Sharing_Mormons          I have been a Christian blogger and speaker for many years, but my apologetic interests started long before in a small Boy Scout Troop in South Korea, where my father was stationed with the DoD.  That Boy Scout Troop was led by the local Mormon Ward Leader (similar to a pastor or deacon), and consisted only of his five sons — and me.  If you’re familiar with the time when a young Boy Scout is earning his Eagle and the time a young Mormon is preparing for his Mission, you know that these two time frames overlap precisely.  Who was the only non-Mormon these five missionaries-in-training encountered on a regular basis?  You guessed it!  As a pre-teen and teenager, this environment forced me be able to articulate, at a very young age, what I believed, how it differed from what Mormons believe, and why I was right (and they  were wrong).

Sean McDowell and Eric Johnson have taken on this topic with great vigor, and edited a much-needed and highly applicable practical guide for engaging Mormons and sharing the gospel.  Both men are strongly credentialed and well-respected in the field, with my Biola classmate — and now professor — Dr. Sean McDowell carrying on his father’s work, and Eric Johnson bringing with him the long history and great experience of the Mormonism Research Ministry.  This review is written at their request.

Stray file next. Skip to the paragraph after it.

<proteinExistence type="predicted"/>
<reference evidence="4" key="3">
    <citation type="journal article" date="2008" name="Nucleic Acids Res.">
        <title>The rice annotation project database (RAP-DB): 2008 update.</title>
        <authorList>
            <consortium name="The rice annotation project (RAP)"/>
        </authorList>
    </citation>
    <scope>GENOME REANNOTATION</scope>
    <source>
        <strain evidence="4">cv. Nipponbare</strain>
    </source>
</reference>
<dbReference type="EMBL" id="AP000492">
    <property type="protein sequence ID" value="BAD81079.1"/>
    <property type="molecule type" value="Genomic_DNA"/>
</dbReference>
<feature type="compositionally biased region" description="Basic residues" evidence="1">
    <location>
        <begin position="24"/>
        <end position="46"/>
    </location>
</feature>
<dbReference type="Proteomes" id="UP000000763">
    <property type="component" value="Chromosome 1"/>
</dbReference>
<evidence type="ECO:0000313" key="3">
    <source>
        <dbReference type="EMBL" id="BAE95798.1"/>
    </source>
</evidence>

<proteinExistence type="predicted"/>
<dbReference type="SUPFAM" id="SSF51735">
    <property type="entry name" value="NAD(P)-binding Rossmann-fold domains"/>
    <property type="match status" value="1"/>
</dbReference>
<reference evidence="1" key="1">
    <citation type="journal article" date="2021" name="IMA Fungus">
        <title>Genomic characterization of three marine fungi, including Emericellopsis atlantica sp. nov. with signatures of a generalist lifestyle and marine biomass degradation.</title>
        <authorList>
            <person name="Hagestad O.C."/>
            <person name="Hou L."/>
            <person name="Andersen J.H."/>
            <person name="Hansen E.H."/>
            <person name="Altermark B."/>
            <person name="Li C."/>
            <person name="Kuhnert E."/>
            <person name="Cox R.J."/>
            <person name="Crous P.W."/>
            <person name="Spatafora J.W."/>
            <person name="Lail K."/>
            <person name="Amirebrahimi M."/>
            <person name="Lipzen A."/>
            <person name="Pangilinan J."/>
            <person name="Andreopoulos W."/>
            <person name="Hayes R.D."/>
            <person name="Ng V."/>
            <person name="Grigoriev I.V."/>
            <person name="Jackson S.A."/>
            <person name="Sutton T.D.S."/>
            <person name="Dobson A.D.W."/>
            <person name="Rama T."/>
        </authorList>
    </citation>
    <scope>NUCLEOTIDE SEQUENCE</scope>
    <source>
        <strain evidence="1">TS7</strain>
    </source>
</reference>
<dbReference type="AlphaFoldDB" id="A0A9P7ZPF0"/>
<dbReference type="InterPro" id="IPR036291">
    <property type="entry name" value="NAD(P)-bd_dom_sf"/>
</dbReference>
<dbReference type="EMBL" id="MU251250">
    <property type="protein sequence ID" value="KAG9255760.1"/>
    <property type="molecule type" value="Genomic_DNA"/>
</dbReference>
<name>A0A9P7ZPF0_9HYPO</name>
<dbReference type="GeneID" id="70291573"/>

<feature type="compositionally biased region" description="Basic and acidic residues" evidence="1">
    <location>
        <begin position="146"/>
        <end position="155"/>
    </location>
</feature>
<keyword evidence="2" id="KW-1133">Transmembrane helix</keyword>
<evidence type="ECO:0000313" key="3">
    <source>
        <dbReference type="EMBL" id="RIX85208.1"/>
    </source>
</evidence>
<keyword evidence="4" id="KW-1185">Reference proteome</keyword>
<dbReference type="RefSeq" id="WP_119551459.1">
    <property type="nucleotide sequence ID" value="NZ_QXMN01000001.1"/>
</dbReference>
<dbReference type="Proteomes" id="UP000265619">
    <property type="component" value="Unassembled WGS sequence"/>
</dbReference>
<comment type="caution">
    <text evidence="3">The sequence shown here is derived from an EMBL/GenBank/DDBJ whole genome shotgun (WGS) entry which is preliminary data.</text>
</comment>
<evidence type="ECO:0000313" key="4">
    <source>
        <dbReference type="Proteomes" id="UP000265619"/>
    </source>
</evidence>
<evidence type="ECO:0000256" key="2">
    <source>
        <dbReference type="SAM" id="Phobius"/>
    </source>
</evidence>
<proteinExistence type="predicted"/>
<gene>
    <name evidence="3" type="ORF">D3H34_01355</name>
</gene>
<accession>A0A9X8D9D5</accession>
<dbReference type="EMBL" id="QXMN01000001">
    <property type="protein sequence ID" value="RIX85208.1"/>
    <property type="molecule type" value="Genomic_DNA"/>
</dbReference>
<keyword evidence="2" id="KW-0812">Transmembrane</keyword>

Many books have been written that outline the theological differences between evangelical Christians and Mormons, but relatively few engage the reader in a practical or “tactical” (to use the military term) approach to discussing your faith when that tell-tale knock at the door comes.  In my view, none do it better than this compendium from Johnson and McDowell. Far from a narrative, this book is more of an encyclopedia — a toolbox of sorts, from which to draw whichever size wrench fits the task at hand.  By enlisting a “who’s who” of Christian apologists and counter-cult experts, Johnson and McDowell are able to bring to bear a vast array of perspectives, experiences, and techniques for most effectively engaging Mormons in meaningful conversation.  This includes Mark Mittelberg, Matt Slick, Brett Kunkle, J. Warner Wallace, and Sandra Tanner, along with about a dozen others.  Former Mormons like Sandra Tanner and Dr. Corey Miller provide a critically important “insider’s view” of Mormonism, while professional apologists Brett Kunkle, Sean McDowell and others offer approaches that help expose the clear disconnects between Christianity and Mormonism.  The “Police Lineup Approach” and “The Case-Making Approach” enlist the help of experts like LAPD cold-case homicide detective J. Warner Wallace, and others provide equally valuable insights.  If one approach doesn’t seem to work, there are a dozen others to try — and no matter who or where your Mormon friend may be, there will be an approach in this fabulous book that will almost certainly reach them.  The “Survey Approach” was new and quite creative, and it was insightful to learn how reaching Mormon women is particularly difficult.